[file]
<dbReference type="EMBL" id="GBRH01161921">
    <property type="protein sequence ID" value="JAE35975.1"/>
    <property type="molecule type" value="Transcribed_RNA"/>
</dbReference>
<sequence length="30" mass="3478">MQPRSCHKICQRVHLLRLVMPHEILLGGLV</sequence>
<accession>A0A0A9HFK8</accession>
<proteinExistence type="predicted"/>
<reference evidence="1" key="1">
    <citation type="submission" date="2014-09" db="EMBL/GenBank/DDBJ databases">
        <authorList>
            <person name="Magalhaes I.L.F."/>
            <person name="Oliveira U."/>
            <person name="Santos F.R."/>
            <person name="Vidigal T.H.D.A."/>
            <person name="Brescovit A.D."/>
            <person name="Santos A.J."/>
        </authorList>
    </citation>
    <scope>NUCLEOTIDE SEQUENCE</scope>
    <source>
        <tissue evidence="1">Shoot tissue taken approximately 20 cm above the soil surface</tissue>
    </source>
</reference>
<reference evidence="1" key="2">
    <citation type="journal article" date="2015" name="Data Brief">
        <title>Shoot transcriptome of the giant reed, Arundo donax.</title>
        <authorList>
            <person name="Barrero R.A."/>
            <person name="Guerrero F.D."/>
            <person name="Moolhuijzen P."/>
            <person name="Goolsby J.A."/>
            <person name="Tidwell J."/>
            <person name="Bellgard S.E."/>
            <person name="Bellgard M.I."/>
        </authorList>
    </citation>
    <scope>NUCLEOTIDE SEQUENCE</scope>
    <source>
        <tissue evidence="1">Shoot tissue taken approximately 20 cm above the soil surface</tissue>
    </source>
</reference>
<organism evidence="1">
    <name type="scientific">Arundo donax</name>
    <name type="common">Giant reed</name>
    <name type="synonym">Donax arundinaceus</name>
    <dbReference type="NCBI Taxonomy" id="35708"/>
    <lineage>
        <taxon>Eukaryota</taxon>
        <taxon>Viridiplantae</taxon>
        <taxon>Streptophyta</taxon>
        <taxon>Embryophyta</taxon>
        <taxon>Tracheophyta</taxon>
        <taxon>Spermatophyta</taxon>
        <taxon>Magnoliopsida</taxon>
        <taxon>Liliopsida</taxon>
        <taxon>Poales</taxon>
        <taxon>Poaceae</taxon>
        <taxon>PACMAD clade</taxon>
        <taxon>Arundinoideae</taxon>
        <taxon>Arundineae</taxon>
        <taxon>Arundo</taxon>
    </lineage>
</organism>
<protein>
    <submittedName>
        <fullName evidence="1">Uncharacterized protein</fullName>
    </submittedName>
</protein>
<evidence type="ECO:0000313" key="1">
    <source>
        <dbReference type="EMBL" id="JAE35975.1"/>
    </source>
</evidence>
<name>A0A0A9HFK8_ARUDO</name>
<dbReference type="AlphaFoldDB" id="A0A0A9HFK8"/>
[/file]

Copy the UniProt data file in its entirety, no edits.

<dbReference type="EMBL" id="GBRH01161921">
    <property type="protein sequence ID" value="JAE35975.1"/>
    <property type="molecule type" value="Transcribed_RNA"/>
</dbReference>
<sequence length="30" mass="3478">MQPRSCHKICQRVHLLRLVMPHEILLGGLV</sequence>
<accession>A0A0A9HFK8</accession>
<proteinExistence type="predicted"/>
<reference evidence="1" key="1">
    <citation type="submission" date="2014-09" db="EMBL/GenBank/DDBJ databases">
        <authorList>
            <person name="Magalhaes I.L.F."/>
            <person name="Oliveira U."/>
            <person name="Santos F.R."/>
            <person name="Vidigal T.H.D.A."/>
            <person name="Brescovit A.D."/>
            <person name="Santos A.J."/>
        </authorList>
    </citation>
    <scope>NUCLEOTIDE SEQUENCE</scope>
    <source>
        <tissue evidence="1">Shoot tissue taken approximately 20 cm above the soil surface</tissue>
    </source>
</reference>
<reference evidence="1" key="2">
    <citation type="journal article" date="2015" name="Data Brief">
        <title>Shoot transcriptome of the giant reed, Arundo donax.</title>
        <authorList>
            <person name="Barrero R.A."/>
            <person name="Guerrero F.D."/>
            <person name="Moolhuijzen P."/>
            <person name="Goolsby J.A."/>
            <person name="Tidwell J."/>
            <person name="Bellgard S.E."/>
            <person name="Bellgard M.I."/>
        </authorList>
    </citation>
    <scope>NUCLEOTIDE SEQUENCE</scope>
    <source>
        <tissue evidence="1">Shoot tissue taken approximately 20 cm above the soil surface</tissue>
    </source>
</reference>
<organism evidence="1">
    <name type="scientific">Arundo donax</name>
    <name type="common">Giant reed</name>
    <name type="synonym">Donax arundinaceus</name>
    <dbReference type="NCBI Taxonomy" id="35708"/>
    <lineage>
        <taxon>Eukaryota</taxon>
        <taxon>Viridiplantae</taxon>
        <taxon>Streptophyta</taxon>
        <taxon>Embryophyta</taxon>
        <taxon>Tracheophyta</taxon>
        <taxon>Spermatophyta</taxon>
        <taxon>Magnoliopsida</taxon>
        <taxon>Liliopsida</taxon>
        <taxon>Poales</taxon>
        <taxon>Poaceae</taxon>
        <taxon>PACMAD clade</taxon>
        <taxon>Arundinoideae</taxon>
        <taxon>Arundineae</taxon>
        <taxon>Arundo</taxon>
    </lineage>
</organism>
<protein>
    <submittedName>
        <fullName evidence="1">Uncharacterized protein</fullName>
    </submittedName>
</protein>
<evidence type="ECO:0000313" key="1">
    <source>
        <dbReference type="EMBL" id="JAE35975.1"/>
    </source>
</evidence>
<name>A0A0A9HFK8_ARUDO</name>
<dbReference type="AlphaFoldDB" id="A0A0A9HFK8"/>